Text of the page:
WASHINGTON — Senate Democrats reiterated their objections to the massive cuts the White House proposed this week to Medicare, Medicaid and Social Security, in a Budget Committee hearing on Wednesday.
“The president’s budget proposal should be discarded immediately. We should instead have one to protect the American working family rather than the 1 percent,” said Sen. Bernie Sanders, I-Vt. “I remember the president said he would not cut healthcare programs, but he is proposing to do that with this budget.”
Democrats raised concerns about the working families covered by Medicaid, Medicare and Social Security. Some argue these families need more help, not less.
“We have a crisis for mom’s and babies. We’re one of only 13 countries in the world where the rate of maternal mortality is worse than it was 25 years ago,” said Sen. Debbie Stabenow, D-Mich. “We’re not seriously saying that money is more important than the lives of babies and moms?”
For the fiscal year 2020, the president has proposed slashing Medicaid by $1.5 trillion, Medicare by $845 billion and Social Security by $25 billion.
The acting director for the Office of Management and Budget explained that the cuts to mandatory spending are justified by the president’s intention to lower the growing federal deficit.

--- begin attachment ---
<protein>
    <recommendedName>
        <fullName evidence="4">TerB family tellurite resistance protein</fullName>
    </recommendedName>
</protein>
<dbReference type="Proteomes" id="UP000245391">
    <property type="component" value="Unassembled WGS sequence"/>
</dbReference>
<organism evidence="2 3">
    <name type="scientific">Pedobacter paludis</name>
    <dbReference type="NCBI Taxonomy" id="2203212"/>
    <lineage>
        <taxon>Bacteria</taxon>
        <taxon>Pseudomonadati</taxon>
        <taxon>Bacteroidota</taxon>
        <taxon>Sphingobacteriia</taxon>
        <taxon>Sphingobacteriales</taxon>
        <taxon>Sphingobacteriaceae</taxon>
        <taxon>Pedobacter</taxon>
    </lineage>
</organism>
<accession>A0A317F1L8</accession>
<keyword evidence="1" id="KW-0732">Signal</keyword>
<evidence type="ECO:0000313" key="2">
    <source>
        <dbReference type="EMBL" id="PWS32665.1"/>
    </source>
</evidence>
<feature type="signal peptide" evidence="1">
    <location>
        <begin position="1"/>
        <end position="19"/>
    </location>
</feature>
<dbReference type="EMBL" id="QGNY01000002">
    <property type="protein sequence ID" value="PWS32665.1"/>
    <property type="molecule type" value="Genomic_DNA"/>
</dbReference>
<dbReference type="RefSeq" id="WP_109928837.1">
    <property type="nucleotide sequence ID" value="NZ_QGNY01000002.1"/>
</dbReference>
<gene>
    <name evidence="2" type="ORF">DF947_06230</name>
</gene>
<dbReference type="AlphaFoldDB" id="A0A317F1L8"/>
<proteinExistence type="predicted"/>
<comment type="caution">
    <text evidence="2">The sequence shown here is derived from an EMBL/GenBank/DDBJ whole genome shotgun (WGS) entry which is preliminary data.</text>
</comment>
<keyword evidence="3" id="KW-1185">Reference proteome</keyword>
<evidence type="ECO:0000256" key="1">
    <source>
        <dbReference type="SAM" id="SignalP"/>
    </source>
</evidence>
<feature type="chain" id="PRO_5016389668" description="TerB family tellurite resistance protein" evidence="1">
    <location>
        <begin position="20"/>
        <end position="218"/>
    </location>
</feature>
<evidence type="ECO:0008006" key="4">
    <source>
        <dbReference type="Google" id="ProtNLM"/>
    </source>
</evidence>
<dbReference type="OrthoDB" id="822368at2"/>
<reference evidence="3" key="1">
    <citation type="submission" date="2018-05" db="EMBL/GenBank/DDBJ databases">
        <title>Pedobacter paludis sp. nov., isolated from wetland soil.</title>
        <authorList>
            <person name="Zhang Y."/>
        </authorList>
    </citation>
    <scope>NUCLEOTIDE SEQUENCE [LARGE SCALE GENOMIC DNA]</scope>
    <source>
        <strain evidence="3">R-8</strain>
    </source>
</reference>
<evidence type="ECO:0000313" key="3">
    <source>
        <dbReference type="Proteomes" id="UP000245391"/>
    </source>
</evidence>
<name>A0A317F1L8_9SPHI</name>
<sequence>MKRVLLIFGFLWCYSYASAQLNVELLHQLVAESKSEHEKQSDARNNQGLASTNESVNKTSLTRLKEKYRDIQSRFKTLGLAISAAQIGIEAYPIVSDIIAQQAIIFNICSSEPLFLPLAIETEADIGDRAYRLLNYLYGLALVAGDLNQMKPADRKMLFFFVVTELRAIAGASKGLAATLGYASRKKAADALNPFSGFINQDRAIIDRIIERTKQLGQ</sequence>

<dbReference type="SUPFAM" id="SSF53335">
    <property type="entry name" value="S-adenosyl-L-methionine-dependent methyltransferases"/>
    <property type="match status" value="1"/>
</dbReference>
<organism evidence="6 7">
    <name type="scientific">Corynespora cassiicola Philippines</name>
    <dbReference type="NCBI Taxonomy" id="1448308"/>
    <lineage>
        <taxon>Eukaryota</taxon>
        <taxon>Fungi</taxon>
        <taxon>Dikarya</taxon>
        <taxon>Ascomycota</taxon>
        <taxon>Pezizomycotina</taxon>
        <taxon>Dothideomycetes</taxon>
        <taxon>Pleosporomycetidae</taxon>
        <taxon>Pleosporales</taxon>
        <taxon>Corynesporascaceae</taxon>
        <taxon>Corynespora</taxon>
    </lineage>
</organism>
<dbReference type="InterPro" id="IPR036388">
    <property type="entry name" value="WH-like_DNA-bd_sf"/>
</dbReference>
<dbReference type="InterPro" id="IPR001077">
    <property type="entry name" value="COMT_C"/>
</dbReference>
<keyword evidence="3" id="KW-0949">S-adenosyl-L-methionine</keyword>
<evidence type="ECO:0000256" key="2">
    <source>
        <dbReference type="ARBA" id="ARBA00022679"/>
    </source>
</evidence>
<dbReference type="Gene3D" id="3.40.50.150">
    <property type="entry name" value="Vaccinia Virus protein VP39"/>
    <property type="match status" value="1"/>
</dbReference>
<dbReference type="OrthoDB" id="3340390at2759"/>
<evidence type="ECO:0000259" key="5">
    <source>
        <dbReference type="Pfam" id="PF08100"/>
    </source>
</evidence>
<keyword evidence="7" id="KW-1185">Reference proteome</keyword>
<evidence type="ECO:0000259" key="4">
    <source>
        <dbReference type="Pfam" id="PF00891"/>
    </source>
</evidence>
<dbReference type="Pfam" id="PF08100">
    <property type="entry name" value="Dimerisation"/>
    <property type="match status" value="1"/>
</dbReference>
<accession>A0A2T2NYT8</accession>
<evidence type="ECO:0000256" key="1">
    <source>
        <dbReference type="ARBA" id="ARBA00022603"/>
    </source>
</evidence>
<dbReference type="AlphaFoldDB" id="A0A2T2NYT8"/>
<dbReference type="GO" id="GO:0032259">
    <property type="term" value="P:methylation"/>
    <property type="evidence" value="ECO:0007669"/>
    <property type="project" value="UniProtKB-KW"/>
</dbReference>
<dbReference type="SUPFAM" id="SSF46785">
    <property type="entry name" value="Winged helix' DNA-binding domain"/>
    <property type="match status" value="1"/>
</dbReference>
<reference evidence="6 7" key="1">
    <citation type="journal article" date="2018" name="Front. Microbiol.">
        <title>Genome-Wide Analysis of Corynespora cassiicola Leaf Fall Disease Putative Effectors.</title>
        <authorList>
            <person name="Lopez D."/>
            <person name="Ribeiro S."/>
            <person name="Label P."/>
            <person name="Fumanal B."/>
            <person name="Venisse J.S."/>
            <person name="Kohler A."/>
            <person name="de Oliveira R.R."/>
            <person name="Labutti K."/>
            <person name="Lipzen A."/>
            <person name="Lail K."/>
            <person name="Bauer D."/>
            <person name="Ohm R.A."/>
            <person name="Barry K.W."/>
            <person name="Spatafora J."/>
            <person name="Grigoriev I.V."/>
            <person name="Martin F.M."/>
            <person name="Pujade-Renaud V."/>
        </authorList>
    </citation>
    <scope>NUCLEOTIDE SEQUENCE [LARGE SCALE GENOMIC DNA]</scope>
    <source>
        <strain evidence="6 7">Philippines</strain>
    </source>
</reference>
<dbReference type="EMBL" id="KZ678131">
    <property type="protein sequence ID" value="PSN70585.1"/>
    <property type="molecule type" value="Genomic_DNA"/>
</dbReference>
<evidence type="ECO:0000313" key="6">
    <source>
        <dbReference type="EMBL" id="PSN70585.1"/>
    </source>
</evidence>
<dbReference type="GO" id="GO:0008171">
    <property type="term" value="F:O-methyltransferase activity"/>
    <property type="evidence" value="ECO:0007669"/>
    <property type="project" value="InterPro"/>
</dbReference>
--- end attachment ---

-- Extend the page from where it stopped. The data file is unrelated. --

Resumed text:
“One of the things that we find unacceptable is with a trillion dollar deficit and $22 trillion in debt, we eliminate programs because we believe they are ineffective. This includes cuts to mandatory spending,” said Russell T. Vought, the acting director of the Office of Management and Budget.
Medicare, Medicaid and Social Security are three programs that fall under the mandatory spending category. Unlike discretionary funding, which is a fixed amount decided upon during the appropriations process, mandatory spending shifts annually based on the number of individuals who require social welfare.
Mandatory spending has risen considerably over the last decade, meaning more people meet the requirements for social welfare. Currently, mandatory spending is estimated to be $2.8 trillion for fiscal year 2020, which is about 60 percent of all federal spending. Social Security makes up the largest portion at $1.05 trillion.
“We’re clearly heading in an ominous direction,” said Sen. Mike Enzi, R-Wyo., chairman of the Budget Committee. “More and more, I’m hearing the claim that deficits don’t matter. This unconventional view is not only misguided. It’s dangerous.”